Writing Contest – Take a Shot and Bet on Your Writing
Bukowski used to bet in horses, as well his major character, Henry Chinaski. He lit a cigarette, opened thousands of beer cans, maybe downed shots of whiskey and spent the day watching those big animals running in circles. If you are a writer, but aren’t necessarily a lover of horse racing, you might want to take your chances on something more viable: yourself and your own writing.
I’m going to be honest: I don’t particularly enjoy writing contests, but the contests are indeed all around. And if you give it a try, luck may just go your way. Several well-recognized magazines and institutions are currently accepting contest applications. Some offer a monetary prize and some offer publication of your work as a prize (be aware, though, that when monetary awards are involved, the competition increases).
September 30 is the deadline for many of the contests, including:
Philip Levine Prize in Poetry by California State University (prize of $2.000 and publication)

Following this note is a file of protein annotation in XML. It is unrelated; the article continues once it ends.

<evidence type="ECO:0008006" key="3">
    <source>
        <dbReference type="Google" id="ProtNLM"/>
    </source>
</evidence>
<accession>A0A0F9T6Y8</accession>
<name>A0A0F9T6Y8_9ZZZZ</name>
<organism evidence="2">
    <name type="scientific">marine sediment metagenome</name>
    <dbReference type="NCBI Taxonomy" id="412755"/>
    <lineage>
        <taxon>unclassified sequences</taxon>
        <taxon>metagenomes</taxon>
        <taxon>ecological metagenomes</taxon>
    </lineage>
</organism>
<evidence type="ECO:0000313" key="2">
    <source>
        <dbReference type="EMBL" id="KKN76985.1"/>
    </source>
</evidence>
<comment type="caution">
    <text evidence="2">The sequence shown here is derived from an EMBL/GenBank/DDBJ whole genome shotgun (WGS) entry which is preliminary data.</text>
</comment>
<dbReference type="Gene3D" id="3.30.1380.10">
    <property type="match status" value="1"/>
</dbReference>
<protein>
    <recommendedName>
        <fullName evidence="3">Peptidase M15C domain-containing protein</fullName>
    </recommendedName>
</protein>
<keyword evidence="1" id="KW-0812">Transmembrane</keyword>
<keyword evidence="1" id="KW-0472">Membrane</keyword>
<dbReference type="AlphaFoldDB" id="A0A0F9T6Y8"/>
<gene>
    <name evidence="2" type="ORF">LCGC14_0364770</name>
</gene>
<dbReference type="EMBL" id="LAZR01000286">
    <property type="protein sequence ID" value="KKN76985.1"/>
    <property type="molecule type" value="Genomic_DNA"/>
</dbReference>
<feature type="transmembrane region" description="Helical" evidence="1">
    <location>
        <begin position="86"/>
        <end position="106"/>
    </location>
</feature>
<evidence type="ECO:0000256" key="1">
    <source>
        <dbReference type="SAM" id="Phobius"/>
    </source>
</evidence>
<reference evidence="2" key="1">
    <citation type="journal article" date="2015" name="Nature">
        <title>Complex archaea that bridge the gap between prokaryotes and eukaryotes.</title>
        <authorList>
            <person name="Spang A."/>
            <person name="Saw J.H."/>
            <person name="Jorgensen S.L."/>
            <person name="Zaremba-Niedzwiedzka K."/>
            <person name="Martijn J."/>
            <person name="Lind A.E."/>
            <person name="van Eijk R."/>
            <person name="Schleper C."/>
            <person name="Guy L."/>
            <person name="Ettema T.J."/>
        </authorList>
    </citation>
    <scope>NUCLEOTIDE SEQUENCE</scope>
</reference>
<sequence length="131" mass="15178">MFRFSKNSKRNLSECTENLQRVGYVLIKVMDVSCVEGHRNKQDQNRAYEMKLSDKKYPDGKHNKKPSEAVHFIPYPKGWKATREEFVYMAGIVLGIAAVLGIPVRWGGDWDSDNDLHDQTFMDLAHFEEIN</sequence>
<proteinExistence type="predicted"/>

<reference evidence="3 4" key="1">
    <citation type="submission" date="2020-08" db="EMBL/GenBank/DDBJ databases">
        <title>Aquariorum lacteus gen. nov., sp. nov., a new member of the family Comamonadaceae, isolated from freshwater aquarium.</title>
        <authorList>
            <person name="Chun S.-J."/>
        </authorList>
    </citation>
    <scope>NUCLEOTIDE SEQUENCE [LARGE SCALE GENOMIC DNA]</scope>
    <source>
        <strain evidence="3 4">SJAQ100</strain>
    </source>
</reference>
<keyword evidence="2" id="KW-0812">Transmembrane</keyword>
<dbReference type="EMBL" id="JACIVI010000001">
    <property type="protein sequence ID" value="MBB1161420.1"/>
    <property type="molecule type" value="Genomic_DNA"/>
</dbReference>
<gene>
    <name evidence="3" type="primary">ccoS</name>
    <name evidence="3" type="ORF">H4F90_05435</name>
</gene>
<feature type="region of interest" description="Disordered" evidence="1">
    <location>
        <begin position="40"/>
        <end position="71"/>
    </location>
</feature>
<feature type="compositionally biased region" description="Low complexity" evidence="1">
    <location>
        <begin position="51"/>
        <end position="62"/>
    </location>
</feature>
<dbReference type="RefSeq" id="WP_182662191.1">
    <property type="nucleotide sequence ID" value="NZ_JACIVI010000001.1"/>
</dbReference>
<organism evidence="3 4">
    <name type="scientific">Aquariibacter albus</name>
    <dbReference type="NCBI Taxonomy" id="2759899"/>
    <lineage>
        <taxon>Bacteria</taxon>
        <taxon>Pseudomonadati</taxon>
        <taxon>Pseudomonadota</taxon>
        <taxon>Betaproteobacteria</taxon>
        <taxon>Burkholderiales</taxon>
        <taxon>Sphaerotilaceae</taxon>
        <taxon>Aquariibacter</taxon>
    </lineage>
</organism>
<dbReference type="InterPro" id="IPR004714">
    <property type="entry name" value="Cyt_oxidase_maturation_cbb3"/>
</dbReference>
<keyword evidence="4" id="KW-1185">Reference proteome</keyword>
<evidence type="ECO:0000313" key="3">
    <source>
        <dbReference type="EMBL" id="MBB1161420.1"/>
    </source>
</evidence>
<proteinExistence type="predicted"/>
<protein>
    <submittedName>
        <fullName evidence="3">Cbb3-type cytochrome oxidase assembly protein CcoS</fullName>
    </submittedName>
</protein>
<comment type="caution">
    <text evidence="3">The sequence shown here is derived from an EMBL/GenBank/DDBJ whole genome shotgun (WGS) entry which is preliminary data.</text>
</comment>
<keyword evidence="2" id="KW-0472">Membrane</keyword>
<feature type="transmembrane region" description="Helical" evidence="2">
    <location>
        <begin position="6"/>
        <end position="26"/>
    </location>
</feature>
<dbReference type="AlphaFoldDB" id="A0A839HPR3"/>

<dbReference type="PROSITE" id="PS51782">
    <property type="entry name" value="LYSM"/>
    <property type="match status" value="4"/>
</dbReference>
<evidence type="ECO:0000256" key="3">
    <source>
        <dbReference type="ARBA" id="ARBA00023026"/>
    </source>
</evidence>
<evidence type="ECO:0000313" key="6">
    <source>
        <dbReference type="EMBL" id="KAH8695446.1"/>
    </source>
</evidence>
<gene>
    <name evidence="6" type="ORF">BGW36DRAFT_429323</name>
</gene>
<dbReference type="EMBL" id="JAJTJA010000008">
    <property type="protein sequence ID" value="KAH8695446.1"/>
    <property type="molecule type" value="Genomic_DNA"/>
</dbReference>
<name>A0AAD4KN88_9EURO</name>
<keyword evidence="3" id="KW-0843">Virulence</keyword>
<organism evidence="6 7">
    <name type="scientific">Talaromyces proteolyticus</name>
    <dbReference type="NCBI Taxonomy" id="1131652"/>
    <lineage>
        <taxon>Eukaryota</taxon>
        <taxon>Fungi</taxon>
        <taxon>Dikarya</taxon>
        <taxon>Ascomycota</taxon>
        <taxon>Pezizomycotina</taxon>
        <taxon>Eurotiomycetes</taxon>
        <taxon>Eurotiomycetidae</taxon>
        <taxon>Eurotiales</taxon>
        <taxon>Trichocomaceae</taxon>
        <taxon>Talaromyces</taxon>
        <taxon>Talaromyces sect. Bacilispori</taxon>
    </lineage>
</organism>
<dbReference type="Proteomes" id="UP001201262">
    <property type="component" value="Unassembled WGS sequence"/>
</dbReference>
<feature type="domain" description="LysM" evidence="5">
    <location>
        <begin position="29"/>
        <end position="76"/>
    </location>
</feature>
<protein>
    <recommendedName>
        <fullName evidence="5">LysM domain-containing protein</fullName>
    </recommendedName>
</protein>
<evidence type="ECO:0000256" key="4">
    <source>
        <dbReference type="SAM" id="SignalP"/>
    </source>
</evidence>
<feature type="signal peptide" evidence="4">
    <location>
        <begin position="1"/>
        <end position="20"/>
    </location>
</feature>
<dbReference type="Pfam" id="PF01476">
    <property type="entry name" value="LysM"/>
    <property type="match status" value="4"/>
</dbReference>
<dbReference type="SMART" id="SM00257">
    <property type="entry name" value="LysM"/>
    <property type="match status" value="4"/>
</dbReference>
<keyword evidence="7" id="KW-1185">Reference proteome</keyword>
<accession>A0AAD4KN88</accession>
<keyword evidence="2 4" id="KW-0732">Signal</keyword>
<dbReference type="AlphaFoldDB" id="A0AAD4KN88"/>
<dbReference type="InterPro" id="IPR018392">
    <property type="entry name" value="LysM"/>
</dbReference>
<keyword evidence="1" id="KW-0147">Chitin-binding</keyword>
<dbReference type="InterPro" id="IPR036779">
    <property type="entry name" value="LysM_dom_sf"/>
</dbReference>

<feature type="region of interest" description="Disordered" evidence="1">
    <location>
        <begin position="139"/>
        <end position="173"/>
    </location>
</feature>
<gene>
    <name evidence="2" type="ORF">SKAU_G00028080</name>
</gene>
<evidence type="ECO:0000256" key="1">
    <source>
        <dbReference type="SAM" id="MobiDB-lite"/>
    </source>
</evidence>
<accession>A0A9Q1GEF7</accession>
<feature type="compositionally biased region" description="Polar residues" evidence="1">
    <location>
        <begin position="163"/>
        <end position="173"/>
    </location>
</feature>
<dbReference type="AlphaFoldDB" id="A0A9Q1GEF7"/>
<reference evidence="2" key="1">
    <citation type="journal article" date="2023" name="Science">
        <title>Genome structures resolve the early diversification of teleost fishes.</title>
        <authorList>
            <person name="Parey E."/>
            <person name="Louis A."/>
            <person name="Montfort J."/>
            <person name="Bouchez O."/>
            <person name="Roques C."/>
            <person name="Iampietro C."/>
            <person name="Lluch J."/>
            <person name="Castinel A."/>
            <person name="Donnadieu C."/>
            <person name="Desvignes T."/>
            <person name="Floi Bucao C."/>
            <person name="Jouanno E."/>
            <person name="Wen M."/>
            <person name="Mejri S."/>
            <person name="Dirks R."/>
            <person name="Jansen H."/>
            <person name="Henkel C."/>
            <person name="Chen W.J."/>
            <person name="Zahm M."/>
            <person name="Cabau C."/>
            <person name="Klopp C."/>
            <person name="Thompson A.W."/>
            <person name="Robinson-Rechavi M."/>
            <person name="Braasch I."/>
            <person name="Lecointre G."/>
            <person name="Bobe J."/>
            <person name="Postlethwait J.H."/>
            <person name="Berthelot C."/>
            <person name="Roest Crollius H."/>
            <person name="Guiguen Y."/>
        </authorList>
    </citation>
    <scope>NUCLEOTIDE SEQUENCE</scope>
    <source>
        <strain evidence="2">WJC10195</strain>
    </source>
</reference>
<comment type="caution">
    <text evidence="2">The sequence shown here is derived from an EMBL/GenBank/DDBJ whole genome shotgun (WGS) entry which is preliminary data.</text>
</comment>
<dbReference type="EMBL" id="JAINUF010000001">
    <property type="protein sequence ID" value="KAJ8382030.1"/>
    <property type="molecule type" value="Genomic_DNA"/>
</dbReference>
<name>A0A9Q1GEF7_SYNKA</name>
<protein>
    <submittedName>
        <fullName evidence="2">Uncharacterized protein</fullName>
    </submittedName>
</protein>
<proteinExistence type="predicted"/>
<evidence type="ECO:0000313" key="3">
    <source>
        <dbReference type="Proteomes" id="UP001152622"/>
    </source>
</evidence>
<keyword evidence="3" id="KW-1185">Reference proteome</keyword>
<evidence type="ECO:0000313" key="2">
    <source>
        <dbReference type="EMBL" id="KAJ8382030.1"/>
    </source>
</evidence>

Short Fiction Awards of University of Iowa Press (publication)
Juniper Prizes by University of Massachusetts Press ($1.500 and publication)
Poetry Prize of New Criterion ($3.000 and publication by St. Augustine’s Press)
Green Rose Prize by New Issues Poetry & Prose ($2.000 and publication)
Morton Marr Poetry Prize by Southwest Review ($1.000 and publication)
Fiction Open by Glimmer Train Press ($2.500 and publication
Short Fiction Prize by Chariton Review ($1.000 and publication)
Short Story Collection Contest by Georgetown Review ($1.000 and publication)
Journal Award in Poetry by Ohio State University Press ($2.500 and publication)
Poetry Award by Red Hen Press ($1.000 and publication)
Tom Howard/Margaret Reid Poetry Contest by Winning Writers ($1.000 and publication).
If you want more information about writing contests in English, the site Poets & Writers is a good start. For Portuguese speakers, Benfazeja Magazine offers a generous list, and for Spanish speakers, I suggest the Escritores’ site.
By Jr. Bellé